A grieving Ohio man has filed a lawsuit against a helmet maker and the sports store that sold it over the death of his 22-year old son. The young man died in 2016 due to brain injuries he suffered playing football as a youth. This lawsuit may eventually open a sort of floodgate.
After the young man collapsed and died, it was determined that he had a brain disorder known as chronic traumatic encephalopathy (CTE). It's a degenerative disorder that has been in the news quite a bit in recent years because of the revelation that it is closely tied to sports injuries — including those from football. Many former National Football League (NFL) players have suffered from the disease.
The discoveries have revealed that the damage players suffered to their brains was a sort of open secret in some circles. Players were often misled about the real dangers in the name of a good game while coaches, leagues, team doctors and others were aware that there was a significant risk of harm to the players.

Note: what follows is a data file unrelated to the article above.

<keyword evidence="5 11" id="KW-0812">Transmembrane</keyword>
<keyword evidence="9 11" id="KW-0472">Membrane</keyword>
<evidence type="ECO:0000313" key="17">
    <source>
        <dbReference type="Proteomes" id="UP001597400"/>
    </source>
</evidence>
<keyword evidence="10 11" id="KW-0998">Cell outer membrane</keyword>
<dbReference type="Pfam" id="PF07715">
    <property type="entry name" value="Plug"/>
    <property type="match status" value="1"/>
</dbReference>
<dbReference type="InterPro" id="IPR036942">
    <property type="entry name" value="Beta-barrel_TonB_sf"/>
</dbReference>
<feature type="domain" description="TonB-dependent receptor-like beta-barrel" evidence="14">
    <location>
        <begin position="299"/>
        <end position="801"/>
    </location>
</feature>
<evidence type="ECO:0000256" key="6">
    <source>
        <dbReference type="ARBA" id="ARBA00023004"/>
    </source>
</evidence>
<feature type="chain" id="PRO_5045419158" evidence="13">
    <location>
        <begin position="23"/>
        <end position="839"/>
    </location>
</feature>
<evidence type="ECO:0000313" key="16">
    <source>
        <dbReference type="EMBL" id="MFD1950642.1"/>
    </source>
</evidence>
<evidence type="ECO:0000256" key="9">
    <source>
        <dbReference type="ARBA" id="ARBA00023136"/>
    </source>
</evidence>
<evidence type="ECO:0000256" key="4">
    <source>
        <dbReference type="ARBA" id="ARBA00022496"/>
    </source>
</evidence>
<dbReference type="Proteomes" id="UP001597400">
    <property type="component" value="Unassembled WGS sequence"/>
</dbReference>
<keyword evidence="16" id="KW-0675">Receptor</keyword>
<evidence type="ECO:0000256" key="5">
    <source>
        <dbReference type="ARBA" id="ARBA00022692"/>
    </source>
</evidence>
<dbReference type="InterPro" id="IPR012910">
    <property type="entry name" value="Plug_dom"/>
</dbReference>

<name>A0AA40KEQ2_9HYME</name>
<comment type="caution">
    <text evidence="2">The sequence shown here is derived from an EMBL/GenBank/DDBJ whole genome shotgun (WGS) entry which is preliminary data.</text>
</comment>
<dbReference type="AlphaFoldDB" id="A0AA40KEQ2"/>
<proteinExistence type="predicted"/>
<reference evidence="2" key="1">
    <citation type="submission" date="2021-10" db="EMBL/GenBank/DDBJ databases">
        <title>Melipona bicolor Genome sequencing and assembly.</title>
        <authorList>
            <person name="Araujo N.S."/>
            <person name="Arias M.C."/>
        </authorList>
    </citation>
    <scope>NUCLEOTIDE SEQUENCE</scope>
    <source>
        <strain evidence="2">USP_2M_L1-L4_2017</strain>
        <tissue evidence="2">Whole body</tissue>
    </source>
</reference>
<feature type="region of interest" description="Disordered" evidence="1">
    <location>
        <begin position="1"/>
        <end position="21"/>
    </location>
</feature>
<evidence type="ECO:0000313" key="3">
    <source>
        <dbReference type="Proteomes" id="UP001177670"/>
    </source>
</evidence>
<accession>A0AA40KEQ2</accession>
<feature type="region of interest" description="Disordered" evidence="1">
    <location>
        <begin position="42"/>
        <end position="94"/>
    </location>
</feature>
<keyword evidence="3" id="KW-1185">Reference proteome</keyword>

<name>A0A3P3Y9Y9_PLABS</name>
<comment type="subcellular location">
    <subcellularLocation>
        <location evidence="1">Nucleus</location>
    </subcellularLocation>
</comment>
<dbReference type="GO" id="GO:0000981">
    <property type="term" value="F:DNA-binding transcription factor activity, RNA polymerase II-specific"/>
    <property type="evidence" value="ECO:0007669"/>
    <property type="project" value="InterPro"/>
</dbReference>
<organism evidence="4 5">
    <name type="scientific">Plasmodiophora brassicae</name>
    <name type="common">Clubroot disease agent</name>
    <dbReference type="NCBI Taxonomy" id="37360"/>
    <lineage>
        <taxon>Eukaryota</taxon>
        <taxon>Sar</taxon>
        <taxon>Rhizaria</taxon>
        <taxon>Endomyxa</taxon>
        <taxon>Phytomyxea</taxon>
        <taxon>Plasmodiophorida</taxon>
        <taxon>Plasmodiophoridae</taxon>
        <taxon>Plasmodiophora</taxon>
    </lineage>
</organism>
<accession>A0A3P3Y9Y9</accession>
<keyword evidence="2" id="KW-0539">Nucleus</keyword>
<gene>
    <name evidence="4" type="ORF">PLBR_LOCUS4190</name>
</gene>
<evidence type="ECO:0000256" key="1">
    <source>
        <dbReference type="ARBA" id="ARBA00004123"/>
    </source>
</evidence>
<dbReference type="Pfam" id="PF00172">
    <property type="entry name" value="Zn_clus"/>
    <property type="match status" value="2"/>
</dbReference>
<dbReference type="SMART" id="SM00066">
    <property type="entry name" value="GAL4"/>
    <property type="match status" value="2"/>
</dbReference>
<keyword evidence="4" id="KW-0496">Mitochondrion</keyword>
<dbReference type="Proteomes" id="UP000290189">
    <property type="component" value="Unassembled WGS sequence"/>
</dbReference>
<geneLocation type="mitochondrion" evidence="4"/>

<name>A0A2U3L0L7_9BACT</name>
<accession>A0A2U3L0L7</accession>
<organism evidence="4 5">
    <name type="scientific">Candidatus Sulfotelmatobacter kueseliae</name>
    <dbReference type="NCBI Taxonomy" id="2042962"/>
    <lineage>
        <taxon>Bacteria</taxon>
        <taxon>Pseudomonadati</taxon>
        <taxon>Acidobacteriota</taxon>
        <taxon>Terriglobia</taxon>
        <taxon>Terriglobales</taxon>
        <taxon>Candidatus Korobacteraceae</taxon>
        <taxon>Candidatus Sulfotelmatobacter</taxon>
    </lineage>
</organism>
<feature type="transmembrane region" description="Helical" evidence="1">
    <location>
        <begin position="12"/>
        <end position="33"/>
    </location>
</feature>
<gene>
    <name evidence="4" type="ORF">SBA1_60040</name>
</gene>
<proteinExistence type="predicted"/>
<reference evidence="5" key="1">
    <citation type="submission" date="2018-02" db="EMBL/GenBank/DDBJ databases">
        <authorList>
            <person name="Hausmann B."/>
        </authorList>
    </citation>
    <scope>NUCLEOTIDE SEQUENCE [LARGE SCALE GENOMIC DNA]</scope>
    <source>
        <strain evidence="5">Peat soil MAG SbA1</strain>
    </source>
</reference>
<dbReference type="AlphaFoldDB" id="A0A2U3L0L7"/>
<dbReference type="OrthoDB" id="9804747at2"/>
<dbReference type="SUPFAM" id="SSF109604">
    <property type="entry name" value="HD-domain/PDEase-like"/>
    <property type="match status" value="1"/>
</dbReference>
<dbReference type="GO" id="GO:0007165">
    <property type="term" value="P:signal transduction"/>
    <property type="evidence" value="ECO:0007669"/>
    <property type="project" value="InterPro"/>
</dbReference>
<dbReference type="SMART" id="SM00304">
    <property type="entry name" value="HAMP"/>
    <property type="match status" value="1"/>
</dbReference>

In the lawsuit filed by the Ohio father, it's alleged that the helmet makers knew as far back as 2000 that the risk to youthful athletes was higher than the risk to adults. Yet, they continued to put stickers on youth football helmets that indicated they meet a specific standard of safety. They did so despite the fact that the helmets weren't even tested for use on children. This misrepresentation misled parents into believing that the helmets would keep their children safe from serious danger during tackles.
The sports store chain that sold the helmets is being named in a connected lawsuit because product liability laws hold anyone in the chain of distribution liable for negligence that harms a consumer or leads to a wrongful death.
If the suit is successful, it will likely pave the way for other lawsuits by other grieving parents — and possibly by players who suffered brain injuries as teenagers without realizing the full extent of the damage or the effect it would have on their futures.
Source: The San Diego Union-Tribune, "Ohio dad is first to sue youth helmet makers for death of son," Tod Leonard, June 01, 2018